US presidential hopeful Hillary Clinton has unveiled her plan to introduce a scheme to bring in health insurance for all Americans – but critics say the scheme will involve too much government control.
Mrs Clinton, who is battling to receive the Democratic party nomination for the elections, has launched her American Health Choices Plan which she says will “secure, simplify and ensure choice in health coverage for every American”. She claims it is “finally addressing the needs of the 47 million uninsured and the tens of millions of workers who fear they could be one pink slip away from losing their health coverage”.
“If you’re one of the tens of millions of Americans without coverage or if you don’t like the coverage you have, you will have a choice of plans to pick from and you’ll get tax credits to help pay for it,” she said. “If you like the plan you have, you can keep it. It’s a plan that works for America’s families and America’s businesses, while preserving consumer choices.”
The tone of the new plan appears to differ from Mrs Clinton’s attempts in the 1990s, when her husband was president, to overhaul healthcare in the USA, a bid that failed amid accusations that it would have stopped individuals from choosing their own policies and forced employers to provide coverage to their workers.
She has some heavyweight supporters, including former FDA Commissioner David Kessler, who said that Mrs Clinton has “crafted a thoughtful plan that builds on the existing system of private insurance and preserves consumer choices”. He added that it offered “affordable health care to the 47 million uninsured Americans without creating a new bureaucracy, and most importantly, it is achievable”.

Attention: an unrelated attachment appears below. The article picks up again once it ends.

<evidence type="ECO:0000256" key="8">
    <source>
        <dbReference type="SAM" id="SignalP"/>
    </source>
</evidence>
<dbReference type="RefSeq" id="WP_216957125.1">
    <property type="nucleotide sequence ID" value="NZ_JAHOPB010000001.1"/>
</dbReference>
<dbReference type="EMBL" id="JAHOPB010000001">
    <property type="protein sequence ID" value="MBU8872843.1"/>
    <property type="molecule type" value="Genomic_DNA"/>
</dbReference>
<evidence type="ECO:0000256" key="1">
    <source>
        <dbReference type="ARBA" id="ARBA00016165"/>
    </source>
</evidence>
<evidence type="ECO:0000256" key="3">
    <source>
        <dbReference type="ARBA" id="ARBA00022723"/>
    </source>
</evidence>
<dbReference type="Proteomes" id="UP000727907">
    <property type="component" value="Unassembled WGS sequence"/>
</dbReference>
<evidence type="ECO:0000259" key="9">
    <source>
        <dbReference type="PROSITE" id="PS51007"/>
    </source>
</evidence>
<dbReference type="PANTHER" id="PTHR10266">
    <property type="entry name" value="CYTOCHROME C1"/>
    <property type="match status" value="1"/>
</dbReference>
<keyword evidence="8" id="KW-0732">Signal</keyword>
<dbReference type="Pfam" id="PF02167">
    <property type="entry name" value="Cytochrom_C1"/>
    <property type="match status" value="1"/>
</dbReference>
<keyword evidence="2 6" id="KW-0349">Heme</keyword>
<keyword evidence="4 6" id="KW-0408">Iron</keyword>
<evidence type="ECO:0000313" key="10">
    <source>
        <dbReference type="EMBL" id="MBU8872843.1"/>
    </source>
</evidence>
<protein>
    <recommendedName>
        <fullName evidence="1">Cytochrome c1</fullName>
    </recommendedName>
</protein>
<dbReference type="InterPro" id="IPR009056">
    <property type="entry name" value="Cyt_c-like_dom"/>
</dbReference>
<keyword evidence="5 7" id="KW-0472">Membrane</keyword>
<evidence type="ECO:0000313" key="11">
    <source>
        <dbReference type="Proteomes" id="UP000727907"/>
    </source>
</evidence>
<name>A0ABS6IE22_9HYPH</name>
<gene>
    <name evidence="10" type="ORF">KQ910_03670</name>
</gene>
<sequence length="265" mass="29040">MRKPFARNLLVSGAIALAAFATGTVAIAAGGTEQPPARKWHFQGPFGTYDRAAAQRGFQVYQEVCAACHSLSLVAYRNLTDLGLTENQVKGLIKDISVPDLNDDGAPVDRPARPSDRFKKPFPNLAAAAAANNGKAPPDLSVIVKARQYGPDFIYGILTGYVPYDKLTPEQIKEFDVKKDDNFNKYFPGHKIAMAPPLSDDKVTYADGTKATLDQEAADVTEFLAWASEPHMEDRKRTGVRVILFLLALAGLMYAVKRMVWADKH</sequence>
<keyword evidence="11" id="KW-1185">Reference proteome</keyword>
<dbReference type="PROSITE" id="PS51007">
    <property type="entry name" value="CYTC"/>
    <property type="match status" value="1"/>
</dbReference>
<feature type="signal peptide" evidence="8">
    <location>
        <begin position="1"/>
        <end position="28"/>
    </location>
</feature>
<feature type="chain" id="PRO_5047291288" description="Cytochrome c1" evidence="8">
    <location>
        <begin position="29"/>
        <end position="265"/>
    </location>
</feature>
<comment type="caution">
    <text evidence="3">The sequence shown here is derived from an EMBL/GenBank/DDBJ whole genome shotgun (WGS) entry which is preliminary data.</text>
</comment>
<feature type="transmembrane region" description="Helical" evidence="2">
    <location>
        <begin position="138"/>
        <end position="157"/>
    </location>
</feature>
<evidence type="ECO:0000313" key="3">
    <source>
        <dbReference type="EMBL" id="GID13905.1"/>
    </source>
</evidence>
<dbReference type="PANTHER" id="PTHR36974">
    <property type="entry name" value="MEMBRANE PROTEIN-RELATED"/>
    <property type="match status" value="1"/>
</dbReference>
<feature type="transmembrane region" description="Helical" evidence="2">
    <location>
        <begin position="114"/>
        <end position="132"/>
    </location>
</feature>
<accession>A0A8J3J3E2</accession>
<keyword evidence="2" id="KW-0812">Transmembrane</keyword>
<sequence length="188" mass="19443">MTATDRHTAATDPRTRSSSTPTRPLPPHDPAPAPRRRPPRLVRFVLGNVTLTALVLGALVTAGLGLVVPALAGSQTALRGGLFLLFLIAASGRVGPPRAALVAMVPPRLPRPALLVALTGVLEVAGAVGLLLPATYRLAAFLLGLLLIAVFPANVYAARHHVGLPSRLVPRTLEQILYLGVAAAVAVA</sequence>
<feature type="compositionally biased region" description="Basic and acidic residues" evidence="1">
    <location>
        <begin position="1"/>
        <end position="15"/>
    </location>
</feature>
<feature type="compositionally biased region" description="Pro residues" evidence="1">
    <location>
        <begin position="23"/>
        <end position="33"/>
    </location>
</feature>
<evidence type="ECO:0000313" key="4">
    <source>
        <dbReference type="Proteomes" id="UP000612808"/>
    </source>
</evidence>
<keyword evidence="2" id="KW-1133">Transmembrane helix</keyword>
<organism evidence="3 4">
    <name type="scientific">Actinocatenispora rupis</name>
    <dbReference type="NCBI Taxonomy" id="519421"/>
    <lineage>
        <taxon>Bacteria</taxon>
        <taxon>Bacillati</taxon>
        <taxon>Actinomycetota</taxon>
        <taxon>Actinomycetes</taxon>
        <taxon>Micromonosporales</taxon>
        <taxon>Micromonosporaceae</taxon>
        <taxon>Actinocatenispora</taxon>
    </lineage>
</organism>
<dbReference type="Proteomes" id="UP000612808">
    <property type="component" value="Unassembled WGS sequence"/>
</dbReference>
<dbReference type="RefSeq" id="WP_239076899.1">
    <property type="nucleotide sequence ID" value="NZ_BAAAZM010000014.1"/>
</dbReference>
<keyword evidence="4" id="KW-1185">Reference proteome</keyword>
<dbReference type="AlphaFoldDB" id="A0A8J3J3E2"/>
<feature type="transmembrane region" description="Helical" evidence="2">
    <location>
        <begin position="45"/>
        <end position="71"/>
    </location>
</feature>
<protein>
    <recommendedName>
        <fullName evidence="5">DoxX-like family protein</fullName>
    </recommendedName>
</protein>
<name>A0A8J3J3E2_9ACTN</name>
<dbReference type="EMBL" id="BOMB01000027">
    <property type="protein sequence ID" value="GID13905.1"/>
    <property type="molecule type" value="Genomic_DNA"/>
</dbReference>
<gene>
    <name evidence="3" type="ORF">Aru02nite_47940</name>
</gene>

With an estimated cost of $110bn a year, the plan would be financed largely by rolling back President George W. Bush’s tax cuts for Americans who earn over $250,000 a year and by savings in the healthcare system. However, critics have been queuing up to dismiss the plan and Mrs Clinton’s rivals for the Democratic nomination were not overly enthusiastic either.
Barack Obama said the proposal resembles one he put forward last spring, although he said: “My universal healthcare plan would go further in reducing the punishing cost of healthcare than any other proposal that’s been offered in this campaign.” John Edwards claimed: “If you’re going to negotiate universal healthcare with the same powerful interests that killed it before, your proposal isn’t a plan, it’s a starting point.”
On the Republican side, Katie Levinson, communications director for candidate Rudi Giuliani, said: “If you liked Michael Moore’s Sicko, you’re going to love HillaryCare 2.0. Senator Clinton’s latest health scheme includes more government mandates, expensive Federal subsidies and more big bureaucracy – in short, a prescription for an increase in wait times, a decrease in patient care and tax hikes to pay for it all.”